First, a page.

An Explorer's Guide is divided into five independent modules: Introduction to the Earth System, Geosphere, Hydrosphere, Atmosphere, and Cosmosphere. References to the biosphere are woven throughout the workbook. Although this Explorer's Guide is closely aligned with and makes frequent reference to the text Earth Science by Tarbuck and Lutgens, it could be easily adapted for use with other texts by modifying specific references to page numbers to conform to the textbook you use.
Focus on Instructor Flexibility
In recognition of the great diversity of content, organization, and audience found in introductory Earth science courses, this workbook is designed for maximum flexibility of use. You may pick, and choose from a menu of exercises and instructional approaches, using only those that are best suited to your unique teaching style, course format, and student population. It is not necessary to use all of the modules or to assign all of the questions in any given module. The workbook includes two types of questions:
Each module incorporates the following features:
A Glossary and list of References are found at the back of An Explorer's Guide. The glossary provides students with definitions for terms that are not included in Earth Science. References are divided by level into introductory and advanced.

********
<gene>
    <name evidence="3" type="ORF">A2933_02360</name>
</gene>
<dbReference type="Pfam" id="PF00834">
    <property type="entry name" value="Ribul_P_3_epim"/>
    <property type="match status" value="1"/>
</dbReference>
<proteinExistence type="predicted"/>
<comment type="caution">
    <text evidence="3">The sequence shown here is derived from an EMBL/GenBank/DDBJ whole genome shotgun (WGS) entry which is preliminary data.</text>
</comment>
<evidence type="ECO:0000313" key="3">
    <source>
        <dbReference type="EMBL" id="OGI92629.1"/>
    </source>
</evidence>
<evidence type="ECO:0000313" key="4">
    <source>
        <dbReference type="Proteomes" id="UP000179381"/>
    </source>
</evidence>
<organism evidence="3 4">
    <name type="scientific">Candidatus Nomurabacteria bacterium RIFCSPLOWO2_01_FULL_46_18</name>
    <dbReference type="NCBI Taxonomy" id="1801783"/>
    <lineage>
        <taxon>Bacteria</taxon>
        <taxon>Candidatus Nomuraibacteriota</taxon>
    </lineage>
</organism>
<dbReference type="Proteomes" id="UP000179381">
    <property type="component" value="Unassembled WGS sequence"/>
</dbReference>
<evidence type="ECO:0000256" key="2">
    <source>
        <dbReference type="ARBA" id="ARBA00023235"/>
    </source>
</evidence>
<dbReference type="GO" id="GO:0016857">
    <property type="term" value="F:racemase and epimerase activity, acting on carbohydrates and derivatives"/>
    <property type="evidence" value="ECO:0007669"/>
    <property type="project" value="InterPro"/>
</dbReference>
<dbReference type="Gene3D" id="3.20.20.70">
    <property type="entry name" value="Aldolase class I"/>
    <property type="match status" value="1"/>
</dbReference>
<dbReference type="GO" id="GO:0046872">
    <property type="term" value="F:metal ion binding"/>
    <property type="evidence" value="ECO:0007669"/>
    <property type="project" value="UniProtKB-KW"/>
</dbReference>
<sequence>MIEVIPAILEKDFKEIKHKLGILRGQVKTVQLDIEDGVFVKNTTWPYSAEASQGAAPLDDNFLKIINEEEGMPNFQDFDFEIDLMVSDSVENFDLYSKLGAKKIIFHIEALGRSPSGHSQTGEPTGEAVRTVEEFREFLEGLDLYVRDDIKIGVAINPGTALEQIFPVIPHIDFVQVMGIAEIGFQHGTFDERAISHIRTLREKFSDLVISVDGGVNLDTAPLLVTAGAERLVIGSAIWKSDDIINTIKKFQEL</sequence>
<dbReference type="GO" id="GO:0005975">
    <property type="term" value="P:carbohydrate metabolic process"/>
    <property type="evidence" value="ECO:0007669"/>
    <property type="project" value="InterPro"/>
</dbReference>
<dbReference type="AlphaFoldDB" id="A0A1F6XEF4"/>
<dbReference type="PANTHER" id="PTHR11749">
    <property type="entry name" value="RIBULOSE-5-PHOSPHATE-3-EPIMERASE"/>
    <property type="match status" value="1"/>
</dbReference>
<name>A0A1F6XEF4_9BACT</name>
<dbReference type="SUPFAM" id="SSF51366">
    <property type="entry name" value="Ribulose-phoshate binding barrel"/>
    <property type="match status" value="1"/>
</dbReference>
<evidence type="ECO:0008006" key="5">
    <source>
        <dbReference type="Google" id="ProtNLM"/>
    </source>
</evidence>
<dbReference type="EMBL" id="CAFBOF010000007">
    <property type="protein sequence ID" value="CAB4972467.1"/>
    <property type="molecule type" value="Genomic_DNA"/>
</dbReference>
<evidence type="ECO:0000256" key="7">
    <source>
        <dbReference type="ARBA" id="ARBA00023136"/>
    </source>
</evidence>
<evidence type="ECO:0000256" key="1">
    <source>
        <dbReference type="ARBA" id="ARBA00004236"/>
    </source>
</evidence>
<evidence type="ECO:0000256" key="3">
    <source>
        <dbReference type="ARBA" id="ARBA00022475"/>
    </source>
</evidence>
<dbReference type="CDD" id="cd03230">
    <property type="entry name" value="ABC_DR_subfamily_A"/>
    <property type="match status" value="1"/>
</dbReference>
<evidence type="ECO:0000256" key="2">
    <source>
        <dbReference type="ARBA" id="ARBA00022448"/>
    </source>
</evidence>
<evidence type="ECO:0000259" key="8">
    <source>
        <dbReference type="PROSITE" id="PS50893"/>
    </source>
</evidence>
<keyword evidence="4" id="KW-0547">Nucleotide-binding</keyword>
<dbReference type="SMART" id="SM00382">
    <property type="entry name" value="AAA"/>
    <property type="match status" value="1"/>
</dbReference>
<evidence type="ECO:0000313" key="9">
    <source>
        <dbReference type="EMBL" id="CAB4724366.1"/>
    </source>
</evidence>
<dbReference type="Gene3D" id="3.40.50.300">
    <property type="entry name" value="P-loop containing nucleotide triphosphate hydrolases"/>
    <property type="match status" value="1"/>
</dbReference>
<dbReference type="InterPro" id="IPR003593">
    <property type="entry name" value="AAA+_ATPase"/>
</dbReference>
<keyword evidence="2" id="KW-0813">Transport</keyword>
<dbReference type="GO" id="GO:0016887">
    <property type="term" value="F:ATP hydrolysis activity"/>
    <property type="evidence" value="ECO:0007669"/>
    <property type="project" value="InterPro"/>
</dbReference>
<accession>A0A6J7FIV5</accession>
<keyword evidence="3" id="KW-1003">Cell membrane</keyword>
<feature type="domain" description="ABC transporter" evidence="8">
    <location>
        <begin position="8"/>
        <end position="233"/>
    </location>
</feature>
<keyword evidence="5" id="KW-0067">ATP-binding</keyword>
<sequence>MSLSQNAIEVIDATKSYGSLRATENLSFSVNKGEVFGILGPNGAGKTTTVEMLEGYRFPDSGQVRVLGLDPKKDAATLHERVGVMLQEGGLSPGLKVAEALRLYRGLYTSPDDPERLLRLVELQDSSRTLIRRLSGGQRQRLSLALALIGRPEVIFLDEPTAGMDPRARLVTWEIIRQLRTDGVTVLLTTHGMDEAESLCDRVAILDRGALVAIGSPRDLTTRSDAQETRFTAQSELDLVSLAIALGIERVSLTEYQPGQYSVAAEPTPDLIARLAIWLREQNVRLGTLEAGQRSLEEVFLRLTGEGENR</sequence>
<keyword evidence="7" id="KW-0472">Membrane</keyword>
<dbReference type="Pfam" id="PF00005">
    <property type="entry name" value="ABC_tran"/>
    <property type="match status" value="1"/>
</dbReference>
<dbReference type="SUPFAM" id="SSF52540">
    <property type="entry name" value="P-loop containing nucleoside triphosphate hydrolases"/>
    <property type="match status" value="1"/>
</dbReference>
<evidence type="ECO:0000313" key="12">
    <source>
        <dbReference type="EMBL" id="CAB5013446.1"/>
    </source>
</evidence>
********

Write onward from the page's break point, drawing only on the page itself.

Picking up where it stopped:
Why Incorporate Active Learning?
Ample research shows that students understand and retain concepts better when they process information though writing, discussion, or application than when they passively listen, take notes, and memorize for a test. Yet, there are significant barriers to the implementation of active learning. ,If you have a large class, you may lack the time to grade additional assignments. Introductory Earth science courses typically cover a multitude of topics in a single semester, so you may feel that you cannot afford to introduce new topics or set aside class time for students to work on questions. An Explorer's Guide to the Earth System is intended to help you introduce systems thinking and active learning to your course without taking an "all or nothing" approach. Some portions of the workbook can be used to punctuate a traditional lecture with short, ungraded exercises that require students to summarize, discuss, or apply what they have learned. Longer assignments can be completed out of class as homework or extra credit and may be graded or ungraded. If you have a large class, you may choose to discuss, but not grade, longer assignments that will then be used as the basis for exam questions. The accompanying Teaching Guide and Solutions Manual includes additional teaching tips, a matrix that correlates key concepts with suggested assignments, scoring rubrics to help streamline grading, and multiple-choice, true-false, and fill-in-the-blank questions designed to measure student understanding of selected questions from the workbook.